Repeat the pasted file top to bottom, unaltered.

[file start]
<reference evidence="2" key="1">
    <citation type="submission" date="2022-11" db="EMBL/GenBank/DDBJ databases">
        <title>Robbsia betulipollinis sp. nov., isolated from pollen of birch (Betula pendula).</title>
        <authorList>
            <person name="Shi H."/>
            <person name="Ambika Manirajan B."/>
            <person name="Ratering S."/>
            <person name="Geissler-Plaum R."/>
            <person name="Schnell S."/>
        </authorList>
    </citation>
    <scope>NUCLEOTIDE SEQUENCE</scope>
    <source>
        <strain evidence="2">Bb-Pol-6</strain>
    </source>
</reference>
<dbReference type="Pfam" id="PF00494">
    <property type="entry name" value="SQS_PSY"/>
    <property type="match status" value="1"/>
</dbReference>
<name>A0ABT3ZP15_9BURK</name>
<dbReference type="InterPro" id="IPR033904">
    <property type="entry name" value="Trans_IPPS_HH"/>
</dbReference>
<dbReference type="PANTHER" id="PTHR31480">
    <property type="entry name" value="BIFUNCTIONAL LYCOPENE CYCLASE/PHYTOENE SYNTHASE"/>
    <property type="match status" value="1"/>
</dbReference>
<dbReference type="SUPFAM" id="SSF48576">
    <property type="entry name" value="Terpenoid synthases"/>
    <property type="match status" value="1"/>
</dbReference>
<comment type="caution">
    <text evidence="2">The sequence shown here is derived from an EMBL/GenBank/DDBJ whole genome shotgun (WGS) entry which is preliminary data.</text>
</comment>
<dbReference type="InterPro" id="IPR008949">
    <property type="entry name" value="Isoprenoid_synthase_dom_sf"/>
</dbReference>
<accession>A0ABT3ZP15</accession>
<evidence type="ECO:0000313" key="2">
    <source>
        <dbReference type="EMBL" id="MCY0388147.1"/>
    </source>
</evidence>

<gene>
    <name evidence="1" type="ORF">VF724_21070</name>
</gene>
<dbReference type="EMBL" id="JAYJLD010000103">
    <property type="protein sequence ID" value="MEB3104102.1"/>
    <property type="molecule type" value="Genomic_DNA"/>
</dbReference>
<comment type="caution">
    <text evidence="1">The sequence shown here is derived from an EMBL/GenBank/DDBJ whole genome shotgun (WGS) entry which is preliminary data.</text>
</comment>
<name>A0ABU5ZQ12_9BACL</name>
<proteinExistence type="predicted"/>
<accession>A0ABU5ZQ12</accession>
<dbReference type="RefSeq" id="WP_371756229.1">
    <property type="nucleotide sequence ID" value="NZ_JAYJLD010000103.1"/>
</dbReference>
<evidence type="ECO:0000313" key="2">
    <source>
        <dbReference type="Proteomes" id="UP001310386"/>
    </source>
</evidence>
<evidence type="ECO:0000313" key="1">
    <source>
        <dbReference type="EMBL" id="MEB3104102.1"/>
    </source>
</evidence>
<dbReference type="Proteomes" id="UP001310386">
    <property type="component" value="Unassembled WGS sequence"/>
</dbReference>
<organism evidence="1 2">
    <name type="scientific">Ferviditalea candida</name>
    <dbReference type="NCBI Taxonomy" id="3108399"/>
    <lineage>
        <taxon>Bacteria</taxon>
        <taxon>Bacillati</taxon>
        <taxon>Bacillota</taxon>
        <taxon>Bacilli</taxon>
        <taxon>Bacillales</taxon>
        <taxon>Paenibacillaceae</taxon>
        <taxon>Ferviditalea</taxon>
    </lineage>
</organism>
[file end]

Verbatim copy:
<reference evidence="2" key="1">
    <citation type="submission" date="2022-11" db="EMBL/GenBank/DDBJ databases">
        <title>Robbsia betulipollinis sp. nov., isolated from pollen of birch (Betula pendula).</title>
        <authorList>
            <person name="Shi H."/>
            <person name="Ambika Manirajan B."/>
            <person name="Ratering S."/>
            <person name="Geissler-Plaum R."/>
            <person name="Schnell S."/>
        </authorList>
    </citation>
    <scope>NUCLEOTIDE SEQUENCE</scope>
    <source>
        <strain evidence="2">Bb-Pol-6</strain>
    </source>
</reference>
<dbReference type="Pfam" id="PF00494">
    <property type="entry name" value="SQS_PSY"/>
    <property type="match status" value="1"/>
</dbReference>
<name>A0ABT3ZP15_9BURK</name>
<dbReference type="InterPro" id="IPR033904">
    <property type="entry name" value="Trans_IPPS_HH"/>
</dbReference>
<dbReference type="PANTHER" id="PTHR31480">
    <property type="entry name" value="BIFUNCTIONAL LYCOPENE CYCLASE/PHYTOENE SYNTHASE"/>
    <property type="match status" value="1"/>
</dbReference>
<dbReference type="SUPFAM" id="SSF48576">
    <property type="entry name" value="Terpenoid synthases"/>
    <property type="match status" value="1"/>
</dbReference>
<comment type="caution">
    <text evidence="2">The sequence shown here is derived from an EMBL/GenBank/DDBJ whole genome shotgun (WGS) entry which is preliminary data.</text>
</comment>
<dbReference type="InterPro" id="IPR008949">
    <property type="entry name" value="Isoprenoid_synthase_dom_sf"/>
</dbReference>
<accession>A0ABT3ZP15</accession>
<evidence type="ECO:0000313" key="2">
    <source>
        <dbReference type="EMBL" id="MCY0388147.1"/>
    </source>
</evidence>

<gene>
    <name evidence="1" type="ORF">VF724_21070</name>
</gene>
<dbReference type="EMBL" id="JAYJLD010000103">
    <property type="protein sequence ID" value="MEB3104102.1"/>
    <property type="molecule type" value="Genomic_DNA"/>
</dbReference>
<comment type="caution">
    <text evidence="1">The sequence shown here is derived from an EMBL/GenBank/DDBJ whole genome shotgun (WGS) entry which is preliminary data.</text>
</comment>
<name>A0ABU5ZQ12_9BACL</name>
<proteinExistence type="predicted"/>
<accession>A0ABU5ZQ12</accession>
<dbReference type="RefSeq" id="WP_371756229.1">
    <property type="nucleotide sequence ID" value="NZ_JAYJLD010000103.1"/>
</dbReference>
<evidence type="ECO:0000313" key="2">
    <source>
        <dbReference type="Proteomes" id="UP001310386"/>
    </source>
</evidence>
<evidence type="ECO:0000313" key="1">
    <source>
        <dbReference type="EMBL" id="MEB3104102.1"/>
    </source>
</evidence>
<dbReference type="Proteomes" id="UP001310386">
    <property type="component" value="Unassembled WGS sequence"/>
</dbReference>
<organism evidence="1 2">
    <name type="scientific">Ferviditalea candida</name>
    <dbReference type="NCBI Taxonomy" id="3108399"/>
    <lineage>
        <taxon>Bacteria</taxon>
        <taxon>Bacillati</taxon>
        <taxon>Bacillota</taxon>
        <taxon>Bacilli</taxon>
        <taxon>Bacillales</taxon>
        <taxon>Paenibacillaceae</taxon>
        <taxon>Ferviditalea</taxon>
    </lineage>
</organism>